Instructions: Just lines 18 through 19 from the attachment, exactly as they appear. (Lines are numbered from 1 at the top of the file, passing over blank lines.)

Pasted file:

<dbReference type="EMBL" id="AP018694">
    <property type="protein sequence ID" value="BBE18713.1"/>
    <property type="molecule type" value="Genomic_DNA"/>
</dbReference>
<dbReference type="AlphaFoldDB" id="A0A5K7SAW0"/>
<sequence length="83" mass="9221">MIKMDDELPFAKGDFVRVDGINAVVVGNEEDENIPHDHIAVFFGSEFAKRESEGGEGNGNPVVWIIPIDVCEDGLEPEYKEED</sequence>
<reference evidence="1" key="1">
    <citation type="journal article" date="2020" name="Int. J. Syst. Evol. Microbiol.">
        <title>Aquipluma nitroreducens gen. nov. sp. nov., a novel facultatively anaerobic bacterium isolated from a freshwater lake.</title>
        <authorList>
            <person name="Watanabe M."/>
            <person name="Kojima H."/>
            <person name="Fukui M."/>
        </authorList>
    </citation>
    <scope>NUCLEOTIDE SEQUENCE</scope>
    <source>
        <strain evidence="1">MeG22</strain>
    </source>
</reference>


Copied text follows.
        <strain evidence="1">MeG22</strain>
    </source>